There are things in this sport that are truly bigger than the game of basketball itself. In tonight’s match-up against the Washington Wizards, the true story for the Boston Celtics is welcoming home a man whose legacy in this town will live on far beyond the two-and-a-half seasons he spent in green and white.
In the two and 1/10th seasons since Isaiah Thomas last wore a Boston Celtics uniform, the former All-NBA second-team guard and MVP candidate has struggled to find his way. Originally cast aside as “Mr. Irrelevant” by virtue of being the 60th pick of the 2011 draft, Thomas made himself extremely relevant in the years that followed.
His days alongside DeMarcus Cousins on the Sacramento Kings didn’t produce much team success, but it did allow Thomas to leverage himself into a four-year, $27 million contract with the Phoenix Suns. Of course, he wouldn’t last long in the desert after the team failed to find a suitable way to find a fit between Thomas, Eric Bledsoe and Goran Dragic in the rotation.
Dragic was moved to the Miami Heat, where he has been a mainstay for the last four years. Bledsoe was kept, but ultimately found his way out of Phoenix in a messy public breakup. Thomas, the point guard Jeff Hornacek used off his bench, was shipped to Boston to become a Celtics legend.
Thomas’ arrival in Boston sparked the end of the team’s rebuild, whether that was Danny Ainge‘s plan or not. They made the playoffs in 2015 as a #7 seed, and followed that up with a 48-win season in 2015-16.
In 2017, Thomas went from scoring dynamo starter to the best fourth-quarter scoring player in the entire NBA. He dropped 29 points per game and led the team to the top seed in the Eastern Conference. That is superstar stuff.
Great play on the court is a great way to put yourself at the forefront of the mind of a Boston Celtics fan. Thomas found a way into the collective heart of the Boston Celtics community in only two seasons. That isn’t an easy task by any stretch.
Now look, you can say what you will about Ainge trading Thomas away before his final season under contract after he injured himself playing in the 2017 playoffs. We all know how Thomas played despite hip issues and even played the day after his sister’s untimely death and how there was little in the way of loyalty from Ainge to the man that single-handedly revived the team’s championship hopes.
However you feel about that, no one could feel good about the tough times that followed the ill-fated Thomas trade to Cleveland. The Cavaliers ultimately made the NBA Finals in 2017-18, but that was after LeBron James had half of his roster gutted due to a poor fit. Thomas, who returned mid-season to a team already mired in dysfunction, was not a good fit alongside James and saw his game suffer due to the lingering effects of his hip injury.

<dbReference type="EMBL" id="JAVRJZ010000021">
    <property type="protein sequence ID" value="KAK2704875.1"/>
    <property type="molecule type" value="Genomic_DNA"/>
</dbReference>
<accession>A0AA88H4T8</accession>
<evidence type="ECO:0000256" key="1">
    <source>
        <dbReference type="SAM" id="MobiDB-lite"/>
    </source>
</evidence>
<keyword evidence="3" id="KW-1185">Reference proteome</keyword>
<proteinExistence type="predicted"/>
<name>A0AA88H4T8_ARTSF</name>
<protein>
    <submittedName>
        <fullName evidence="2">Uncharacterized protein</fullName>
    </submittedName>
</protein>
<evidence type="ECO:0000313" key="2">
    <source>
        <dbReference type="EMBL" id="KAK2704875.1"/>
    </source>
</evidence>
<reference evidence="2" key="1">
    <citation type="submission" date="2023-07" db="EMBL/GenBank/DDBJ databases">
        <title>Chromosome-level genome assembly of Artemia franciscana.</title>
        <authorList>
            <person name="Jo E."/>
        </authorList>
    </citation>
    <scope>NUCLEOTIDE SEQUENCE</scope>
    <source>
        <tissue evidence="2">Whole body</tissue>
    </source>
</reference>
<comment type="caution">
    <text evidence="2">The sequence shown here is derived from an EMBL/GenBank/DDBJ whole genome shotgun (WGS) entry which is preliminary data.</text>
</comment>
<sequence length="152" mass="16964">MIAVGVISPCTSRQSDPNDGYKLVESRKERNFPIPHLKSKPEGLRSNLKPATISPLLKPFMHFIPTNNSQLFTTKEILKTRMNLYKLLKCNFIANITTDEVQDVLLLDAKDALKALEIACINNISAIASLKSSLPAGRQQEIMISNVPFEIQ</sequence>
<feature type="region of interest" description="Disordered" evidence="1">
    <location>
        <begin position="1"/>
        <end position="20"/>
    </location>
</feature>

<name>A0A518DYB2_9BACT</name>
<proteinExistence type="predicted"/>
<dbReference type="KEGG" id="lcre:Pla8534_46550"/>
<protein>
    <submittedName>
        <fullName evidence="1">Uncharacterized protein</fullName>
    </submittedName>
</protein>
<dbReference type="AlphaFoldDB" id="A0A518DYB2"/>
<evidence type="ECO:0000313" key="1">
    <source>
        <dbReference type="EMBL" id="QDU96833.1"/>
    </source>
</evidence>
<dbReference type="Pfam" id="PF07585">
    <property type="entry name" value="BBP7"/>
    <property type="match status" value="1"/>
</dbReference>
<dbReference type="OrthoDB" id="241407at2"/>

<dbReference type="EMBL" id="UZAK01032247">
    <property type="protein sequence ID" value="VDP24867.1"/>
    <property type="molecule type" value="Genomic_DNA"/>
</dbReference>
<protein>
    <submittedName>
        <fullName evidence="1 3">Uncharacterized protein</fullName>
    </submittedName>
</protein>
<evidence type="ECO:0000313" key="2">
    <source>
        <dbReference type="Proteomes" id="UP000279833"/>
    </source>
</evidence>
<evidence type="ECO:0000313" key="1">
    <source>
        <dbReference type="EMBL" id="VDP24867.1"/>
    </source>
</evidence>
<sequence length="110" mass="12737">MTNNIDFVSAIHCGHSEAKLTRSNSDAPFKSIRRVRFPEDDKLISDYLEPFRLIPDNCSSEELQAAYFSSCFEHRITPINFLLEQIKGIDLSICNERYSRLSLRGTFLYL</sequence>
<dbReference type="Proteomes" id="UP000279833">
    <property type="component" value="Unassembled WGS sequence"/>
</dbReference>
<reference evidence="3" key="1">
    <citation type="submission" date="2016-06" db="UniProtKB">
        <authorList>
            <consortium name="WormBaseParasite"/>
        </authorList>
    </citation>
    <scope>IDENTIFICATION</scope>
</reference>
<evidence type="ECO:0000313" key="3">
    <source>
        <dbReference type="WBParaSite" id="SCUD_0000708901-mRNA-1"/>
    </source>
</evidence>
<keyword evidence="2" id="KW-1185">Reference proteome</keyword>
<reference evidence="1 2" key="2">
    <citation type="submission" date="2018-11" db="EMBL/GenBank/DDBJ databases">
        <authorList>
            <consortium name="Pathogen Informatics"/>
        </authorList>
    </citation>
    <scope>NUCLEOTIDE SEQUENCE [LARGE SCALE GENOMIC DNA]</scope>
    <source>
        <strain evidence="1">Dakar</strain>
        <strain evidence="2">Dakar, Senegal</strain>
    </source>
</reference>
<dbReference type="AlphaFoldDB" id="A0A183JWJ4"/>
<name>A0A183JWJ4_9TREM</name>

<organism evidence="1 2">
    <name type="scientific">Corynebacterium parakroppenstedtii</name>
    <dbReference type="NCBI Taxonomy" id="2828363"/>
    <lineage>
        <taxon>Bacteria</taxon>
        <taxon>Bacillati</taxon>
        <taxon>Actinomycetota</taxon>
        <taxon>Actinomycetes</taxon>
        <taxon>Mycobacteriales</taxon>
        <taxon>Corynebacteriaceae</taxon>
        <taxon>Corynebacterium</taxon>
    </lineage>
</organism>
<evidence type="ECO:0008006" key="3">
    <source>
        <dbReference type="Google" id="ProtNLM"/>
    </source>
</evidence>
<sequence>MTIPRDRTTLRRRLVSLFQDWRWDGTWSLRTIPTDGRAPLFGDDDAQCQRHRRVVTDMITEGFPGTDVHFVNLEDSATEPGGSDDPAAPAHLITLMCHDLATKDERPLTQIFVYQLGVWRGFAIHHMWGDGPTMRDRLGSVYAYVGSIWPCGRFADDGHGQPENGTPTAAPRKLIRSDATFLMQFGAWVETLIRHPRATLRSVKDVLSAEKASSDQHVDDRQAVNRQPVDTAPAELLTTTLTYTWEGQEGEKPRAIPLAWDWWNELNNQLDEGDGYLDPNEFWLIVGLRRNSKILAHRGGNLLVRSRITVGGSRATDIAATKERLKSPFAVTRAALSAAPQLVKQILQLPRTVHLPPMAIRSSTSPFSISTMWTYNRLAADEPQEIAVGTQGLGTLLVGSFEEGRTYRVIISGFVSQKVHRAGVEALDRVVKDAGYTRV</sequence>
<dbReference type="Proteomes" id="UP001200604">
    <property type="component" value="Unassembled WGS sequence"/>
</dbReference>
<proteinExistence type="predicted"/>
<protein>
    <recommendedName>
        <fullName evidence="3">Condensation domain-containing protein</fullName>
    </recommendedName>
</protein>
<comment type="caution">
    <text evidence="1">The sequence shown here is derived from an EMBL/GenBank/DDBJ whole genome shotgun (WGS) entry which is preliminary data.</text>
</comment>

A trade to the Los Angeles Lakers saw him show flashes in his two month stint in Tinseltown, but overall his game was not where it was just one year prior when he was on top of the world. After another injury shortened season, Thomas had to settle for a veteran’s minimum deal with the Denver Nuggets.
No Brinks truck was backed up for a man who set the world on fire one year, only to fall off a cliff in his contract year.
Thomas’ lone season with the Denver Nuggets last season was undoubtedly the low point of his career. While injuries once again robbed him of truly reaching his potential, forcing him to miss the first portion of the season, coach Mike Malone actually voluntarily removed Thomas from the rotation.
Career-low shooting percentages and a lack of purpose had Thomas staring at his NBA mortality in the mirror. Several news outlets questioned whether Thomas was staring at his own basketball mortality.
Boston Celtics fans held out hope though. Hope that Thomas would one day return for more than a one-day contract with the team so he could retire a Celtic. That is still the hope for a great portion of the fan-base (and I say that based due to the response to my Thomas-trade article).
Given Thomas’ recent play as the starter for the Washington Wizards, there is hope that there could be a Boston reunion before he hangs it up. At age 30, with an extensive injury history, it seems unlikely that I.T. will ever return to his 2016-17 form.
And that’s okay.
The Boston Celtics have moved on, suffering through the Kyrie Irving-led toxic years to come out on the other side with Kemba Walker and an 8-1 start to this season. They don’t need the MVP candidate that spread himself too thin and ultimately suffered for his sacrifices.
Now, Thomas would be a super-sixth man who could create his own shots for the second unit until Carsen Edwards or Tremont Waters is ready to seize that role on a contender. Given the Washing Wizards are in the midst of a rebuilding year, the writing on the wall points to his time in
“the District” being short-term.
As a veteran with a chip on his shoulder who wants to be a Celtic again, the stars could align later on this season if and when the Wizards decide to pivot to letting their young players take control of the offense. Unlike in year’s past, there appears to be a clear path to Thomas rejoining the organization and actually making a tangible impact, with Terry Rozier no longer demanding touches as the backup floor general.
After trading Isaiah Thomas away at the peak of his career and watching him fall precipitously from the mountaintop, Ainge gets to watch firsthand tonight as Thomas continues to climb his way back up the ladder as he trends towards having second most efficient shooting season since 2013. As Thomas soaks up the sights and sounds of all of the love Boston Celtics fans for the first time back as a starter (he played seven minutes and was held scoreless in his return to the TD Garden last season), Thomas will realize that now is the time to find his way back home.